To burnish its already strong reputation for automobile safety, Volvo will cap its vehicles' speed limits by 2020. But is this a PR stunt or giant step ahead for public safety?
Swedish automaker Volvo announced last week that as of next year, the company will limit the top speed of all their cars sold globally to 180 kilometers per hour (or approximately 112 miles per hour). This is part of the company’s Vision 2020 initiative, the goal of which is for no one to be killed or seriously injured in a new Volvo by 2020.
According to the company’s press release, research done by Volvo finds that speed is a prominent gap in their ambition to completely end serious injuries and fatalities, highlighting that 25 percent of all 2017 traffic fatalities in the U.S. were caused by speeding.
A focus on vehicle safety is on-brand for Volvo, whose history of industry firsts makes for an impressive list. For example, in 1959 Volvo was the first car manufacturer to fit three-point safety belts as standard to its vehicles, and the company was also the world’s first car maker to put side-impact airbags into production.
Furthermore, this step to increase safety fits in nicely with one of three corporate responsibility pillars that Volvo has long espoused: its “role in society.”
To that end, Volvo’s president and chief executive Håkan Samuelsson says speed limitation is worth doing, “if we can even save one life.”
Limiting top speed is not unprecedented, however. For some time, German auto manufacturers, BMW, Mercedes and Audi, have had what is described here as a “gentleman’s agreement” to limit the top speed of their cars to 155 mph. The agreement was officially reached in order to reduce fatalities, but the suggested real reason was to appease German politicians who were angling for speed limits on the country’s famously speed limit-free autobahns.
Similarly, as long ago as the 1970s, the car industry in Japan self-imposed a speed limit, also like Volvo’s, of 180 km/h, on all cars sold within the country’s domestic market, a limit that still stands today. Though this came into effect to address lawless speeding, it’s not entirely clear, according to this Japan Times article discussing how the industry arrived at this particular top speed limit - though it’s suggested this was as fast as most Japanese cars could go at the time.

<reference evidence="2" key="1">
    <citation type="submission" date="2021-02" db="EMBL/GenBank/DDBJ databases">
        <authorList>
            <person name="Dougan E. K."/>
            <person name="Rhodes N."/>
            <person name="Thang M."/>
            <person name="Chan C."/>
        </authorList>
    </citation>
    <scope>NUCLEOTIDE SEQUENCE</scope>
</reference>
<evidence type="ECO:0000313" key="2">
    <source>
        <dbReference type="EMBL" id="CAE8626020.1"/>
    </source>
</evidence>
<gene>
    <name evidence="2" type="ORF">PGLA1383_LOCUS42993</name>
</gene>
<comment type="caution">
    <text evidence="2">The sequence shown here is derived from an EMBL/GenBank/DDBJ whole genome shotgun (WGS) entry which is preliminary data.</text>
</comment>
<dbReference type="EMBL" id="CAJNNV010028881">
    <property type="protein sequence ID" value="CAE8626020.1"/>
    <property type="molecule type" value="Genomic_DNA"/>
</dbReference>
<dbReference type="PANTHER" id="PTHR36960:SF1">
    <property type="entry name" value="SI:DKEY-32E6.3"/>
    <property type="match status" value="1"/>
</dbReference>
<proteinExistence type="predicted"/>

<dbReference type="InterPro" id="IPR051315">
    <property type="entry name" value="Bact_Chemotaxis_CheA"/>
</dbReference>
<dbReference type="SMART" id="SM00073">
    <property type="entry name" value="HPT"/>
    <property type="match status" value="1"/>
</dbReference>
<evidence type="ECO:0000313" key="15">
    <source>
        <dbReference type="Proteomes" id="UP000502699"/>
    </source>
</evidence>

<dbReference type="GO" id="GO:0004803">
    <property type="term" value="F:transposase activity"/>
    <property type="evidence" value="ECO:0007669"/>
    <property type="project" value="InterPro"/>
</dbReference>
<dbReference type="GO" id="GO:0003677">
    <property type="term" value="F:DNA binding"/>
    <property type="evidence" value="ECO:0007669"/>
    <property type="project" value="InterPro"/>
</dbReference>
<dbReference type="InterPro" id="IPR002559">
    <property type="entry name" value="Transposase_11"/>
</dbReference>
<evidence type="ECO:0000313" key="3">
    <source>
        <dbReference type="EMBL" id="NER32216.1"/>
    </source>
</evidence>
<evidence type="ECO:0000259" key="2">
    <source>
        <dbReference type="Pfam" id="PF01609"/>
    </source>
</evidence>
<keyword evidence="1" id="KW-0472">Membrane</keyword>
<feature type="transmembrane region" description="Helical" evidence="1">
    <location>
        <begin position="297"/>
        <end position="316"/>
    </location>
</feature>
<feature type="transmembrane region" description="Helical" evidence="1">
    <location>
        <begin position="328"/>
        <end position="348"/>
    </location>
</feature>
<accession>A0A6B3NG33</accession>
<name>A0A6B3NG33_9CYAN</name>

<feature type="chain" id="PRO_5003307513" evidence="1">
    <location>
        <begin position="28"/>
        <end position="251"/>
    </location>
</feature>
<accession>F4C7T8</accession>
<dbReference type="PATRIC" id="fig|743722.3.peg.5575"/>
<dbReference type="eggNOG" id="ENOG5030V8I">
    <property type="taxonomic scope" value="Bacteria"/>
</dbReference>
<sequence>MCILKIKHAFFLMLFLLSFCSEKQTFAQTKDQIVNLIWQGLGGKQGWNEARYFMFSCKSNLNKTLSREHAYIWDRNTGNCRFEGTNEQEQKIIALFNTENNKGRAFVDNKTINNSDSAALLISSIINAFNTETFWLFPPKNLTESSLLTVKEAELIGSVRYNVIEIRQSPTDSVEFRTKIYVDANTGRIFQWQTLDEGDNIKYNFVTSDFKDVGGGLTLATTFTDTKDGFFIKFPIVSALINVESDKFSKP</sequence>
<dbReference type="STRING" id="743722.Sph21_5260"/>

Volvo doesn’t explain why the company picked 180 km/h (112 mph) for their self-imposed top speed limit either, but it’s still plenty fast enough. It’s close to 50 mph over the 65 mph speed limit imposed on many United States freeways; and if you are caught going this fast, you’d likely have your license suspended at the very least. Furthermore, you’d still not be guaranteed to walk away, or even survive an accident at that speed. So is it a significant step in practical terms?
Already, the move has been criticized by some as a public relations exercise, arguing Volvo has picked a limit that has no real logic to it. Still, whatever reason the company settled on 112 mph, perhaps it’s a line in the sand and good a place to start. It is certainly safer than driving at 155 mph; just consider the fact that energy is proportional to speed squared.
Indeed, limiting speed is not the company’s end-game. Volvo says in the March 4 press release that they want to start a conversation about whether car makers have an obligation to install technology that changes driver behavior, indicating that further to implementing a top speed limit, the company wants to take a leadership position with regard to other safety technologies.
For example, Volvo is looking into implementing smart speed controls in the future, whereby geofencing technology could automatically limit speeds around schools and hospitals - environments where excessive speed is particularly hazardous. In addition, Volvo says it will present ideas to tackle the problem of intoxication and driver distraction at a safety event in Gothenburg, Sweden on March 20th.
Of course, Volvo isn’t unique in employing driver assistance technology to enhance safety. Most manufacturers now offer aids on higher specification models such as lane departure warning and rearview blind spot detection, while some car makers employ technology that will automatically add braking force if a driver isn’t reacting appropriately to a hazard ahead.
That said, limiting all cars sold globally to a top speed as 112 mph is an industry first as far as we can tell and maybe Volvo risks some sales by doing so. Some customers may choose the 155 mph German alternatives to a speed-restricted Volvo, since it may be seen by some as a big-brother approach they would prefer to do without.
However, maybe because Volvo’s historical brand identity has been built around safety, the company figures their typical customer will be happy to see them take the step on limiting the top speed. After all, they will be limited to a pace which remains a fairly generous one in any case.
Image credit: Blondinrikard Fröberg/Flickr
Phil Covington holds an MBA in Sustainable Management from Presidio Graduate School. In the past, he spent 16 years in the freight transportation and logistics industry. Today, Phil's writing focuses on transportation, forestry, technology and matters of sustainability in business.